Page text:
NFL has no comment on trademark ruling

Getty Images

The Washington NFL team has said plenty about the ruling stripping its team of trademark protection.  The NFL has said nothing.

And the NFL apparently will be saying nothing.

“The Redskins issued a statement from their attorney,” NFL spokesman Brian McCarthy said via email.

Yes, they did. But only a couple weeks after NFL V.P. of labor policy and government affairs Adolpho Birch declared that the team name is not a slur, the appropriate arm of the federal government has found that it is.  Some would say that something more than silence would be the reasonable response.

Then again, what can the NFL do?  Launch a game of ‘fraid-not/’fraid-so?  A no-gray-area debate has emerged in recent months regarding the name.  Even though today’s ruling fuels the side pushing against it, it won’t change the minds of those who support it.

Still, the predictable content of the statement from the team’s lawyer predicting eventual victory in a court of law overlooks the possibility that, before the appeal is resolve, the battle may be long since lost in the court of public opinion. Despite the identical nature of today’s outcome to the ultimately-reversed decision from 1999, those opposing the name have gained a viable piece of ammunition for the ongoing effort to make the movement become larger, more organized, and more effective.

If sponsors decide to get involved, it may even provide the proverbial tipping point, sparking the chain of events that would result in the NFL finding a way to persuade owner Daniel Snyder to tippy-toe out of the corner into which his past statements have painted him.

If, after all, Clippers owner Donald Sterling should lose his franchise over racist views shared in private, shouldn’t some sort of action be taken now that a federal agency with jurisdiction has determined that a term used in a very public way creates disparagement on racial grounds?

33 responses to “NFL has no comment on trademark ruling

  1. But since the NFL said “no comment” therefore it was a comment and that this statement is false.

    As a lawyer, this is what negotiating sounds like with DA’s.

  2. The NFL is playing the “we aren’t saying anything because whatever we could possibly say would be certainly used against us one way or another” card.

    Therefore they have no idea what to think until they can gather more clues from which to form a reasonable guess as to what they think.

  3. This is getting beyond ridiculous. For starters, the USPTO is not the “appropriate arm of the Federal Government” that would define whether the term “redskins” is a racial slur. That would be up to the nine justices on the Supreme Court to decide.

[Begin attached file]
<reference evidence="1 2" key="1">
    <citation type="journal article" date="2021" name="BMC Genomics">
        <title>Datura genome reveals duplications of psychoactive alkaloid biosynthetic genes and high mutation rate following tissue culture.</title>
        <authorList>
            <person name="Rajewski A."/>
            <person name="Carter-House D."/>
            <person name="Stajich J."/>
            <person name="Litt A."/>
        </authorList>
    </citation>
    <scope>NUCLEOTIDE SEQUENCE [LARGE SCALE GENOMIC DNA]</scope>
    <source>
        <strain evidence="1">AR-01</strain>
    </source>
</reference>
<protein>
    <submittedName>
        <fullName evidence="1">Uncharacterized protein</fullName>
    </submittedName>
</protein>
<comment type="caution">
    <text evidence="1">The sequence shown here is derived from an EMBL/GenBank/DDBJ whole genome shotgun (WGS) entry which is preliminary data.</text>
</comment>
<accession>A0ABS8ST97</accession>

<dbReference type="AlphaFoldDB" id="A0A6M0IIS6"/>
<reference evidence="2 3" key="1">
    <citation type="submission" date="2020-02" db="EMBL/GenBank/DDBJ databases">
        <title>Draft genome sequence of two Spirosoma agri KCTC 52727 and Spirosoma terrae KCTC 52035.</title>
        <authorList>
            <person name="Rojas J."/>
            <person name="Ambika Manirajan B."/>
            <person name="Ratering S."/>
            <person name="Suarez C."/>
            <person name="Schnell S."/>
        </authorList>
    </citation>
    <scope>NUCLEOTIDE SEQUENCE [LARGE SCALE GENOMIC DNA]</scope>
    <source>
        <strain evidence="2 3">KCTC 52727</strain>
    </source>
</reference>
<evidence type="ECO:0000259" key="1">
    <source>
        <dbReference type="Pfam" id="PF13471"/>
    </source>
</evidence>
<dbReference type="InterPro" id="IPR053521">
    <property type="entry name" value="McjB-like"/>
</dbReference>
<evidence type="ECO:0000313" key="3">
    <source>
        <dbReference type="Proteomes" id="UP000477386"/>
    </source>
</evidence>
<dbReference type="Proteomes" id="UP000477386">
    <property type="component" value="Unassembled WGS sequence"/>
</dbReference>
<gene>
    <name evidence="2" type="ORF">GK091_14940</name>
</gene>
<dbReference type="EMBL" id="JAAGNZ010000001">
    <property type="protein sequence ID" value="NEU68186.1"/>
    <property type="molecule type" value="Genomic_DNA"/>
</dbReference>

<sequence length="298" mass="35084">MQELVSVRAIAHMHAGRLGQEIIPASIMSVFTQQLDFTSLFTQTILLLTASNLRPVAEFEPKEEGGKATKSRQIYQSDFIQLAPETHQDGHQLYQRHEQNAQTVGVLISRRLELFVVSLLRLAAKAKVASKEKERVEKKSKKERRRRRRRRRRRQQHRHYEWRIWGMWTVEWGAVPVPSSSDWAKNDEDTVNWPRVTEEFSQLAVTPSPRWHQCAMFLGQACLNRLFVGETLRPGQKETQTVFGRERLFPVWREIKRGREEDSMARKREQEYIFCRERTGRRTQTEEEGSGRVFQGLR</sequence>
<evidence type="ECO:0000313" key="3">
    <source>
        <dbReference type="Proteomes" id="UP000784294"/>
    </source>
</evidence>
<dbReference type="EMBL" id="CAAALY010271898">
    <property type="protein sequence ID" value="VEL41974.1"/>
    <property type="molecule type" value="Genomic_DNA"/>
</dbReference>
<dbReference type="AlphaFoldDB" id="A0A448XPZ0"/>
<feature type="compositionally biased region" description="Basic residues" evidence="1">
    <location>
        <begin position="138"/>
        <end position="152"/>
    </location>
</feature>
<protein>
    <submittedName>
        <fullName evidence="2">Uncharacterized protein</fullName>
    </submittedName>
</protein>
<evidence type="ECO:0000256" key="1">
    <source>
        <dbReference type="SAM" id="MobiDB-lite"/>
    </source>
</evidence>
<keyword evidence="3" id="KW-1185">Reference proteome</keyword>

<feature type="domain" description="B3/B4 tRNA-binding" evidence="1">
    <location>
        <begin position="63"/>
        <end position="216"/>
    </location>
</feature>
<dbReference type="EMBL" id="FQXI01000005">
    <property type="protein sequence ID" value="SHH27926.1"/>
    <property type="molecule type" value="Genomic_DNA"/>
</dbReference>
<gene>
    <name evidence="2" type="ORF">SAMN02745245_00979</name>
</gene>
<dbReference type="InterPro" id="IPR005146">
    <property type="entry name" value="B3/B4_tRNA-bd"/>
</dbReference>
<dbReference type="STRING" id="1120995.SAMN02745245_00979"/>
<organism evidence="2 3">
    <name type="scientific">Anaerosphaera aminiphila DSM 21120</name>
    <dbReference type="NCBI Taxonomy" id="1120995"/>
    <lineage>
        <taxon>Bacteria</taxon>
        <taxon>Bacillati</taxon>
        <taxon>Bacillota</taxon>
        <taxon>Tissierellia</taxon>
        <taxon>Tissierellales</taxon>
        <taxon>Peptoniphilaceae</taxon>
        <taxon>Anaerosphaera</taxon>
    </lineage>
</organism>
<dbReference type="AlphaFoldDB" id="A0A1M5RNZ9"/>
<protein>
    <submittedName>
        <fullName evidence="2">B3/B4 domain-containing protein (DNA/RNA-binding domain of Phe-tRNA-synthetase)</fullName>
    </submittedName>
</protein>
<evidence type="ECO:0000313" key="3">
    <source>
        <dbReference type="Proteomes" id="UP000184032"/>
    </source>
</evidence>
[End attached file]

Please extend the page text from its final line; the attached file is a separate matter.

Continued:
Further, this is semantics. The modern meaning of the word has changed. 99% of people polled would identify that word with the name of an NFL football team never pausing for a moment to think that it has/had any racial undertones.

  4. If pressure is put on by sponsors to not support the Redskins, we should boycott those sponsors.

  5. Roger Godell is a tool for letting this stand pact. Who cares about 70 years ago? We’re in the present day and this is really becoming an issue.

  6. “Government for the People, by the People”

    The People have let their voices be heard on this. It’s time to change the name. This childish tantrum because you refuse to grow up is embarrassing. For you.

  7. The team has recognized that it continues to own and is able to protect its marks without the registrations in place. The organization is correct. Importantly, a lack of a federal registration in place does not equate to anarchy where any individual can create merchandise bearing “Redskins” marks and sell same in commerce. a person may be in violation of improperly benefiting from the use of the team’s common law protected trademark and be forced to pay damages related to the infringing use. The U.S. Patent and Trademark Office makes the distinction between a federal registration in a trademark and common law rights quite clear. It says on its FAQ page, “Federal registration is not required to establish rights in a trademark. Common law rights arise from actual use of a mark…”

  8. In response to the last paragraph – the answer is NO!!! Sterlings statements and the name of the Washington REDSKINS are NOT analogous. As a highly trained and educated lawyer YOU of all people should know this. In these times, all it takes is a bunch of self-aggrandizing weaklings to marry their group-think into a fit of “public outrage” and we have some “civil right” being violated. There IS NO RIGHT TO NOT BE OFFENDED!!! Being “offended” and actually being libeled or assaulted are completely different things. Having the government use “being offended” as a tool to punish the “offender” ends up turning society into a mob of victims just waiting to be aggrieved. And then good-by free speech.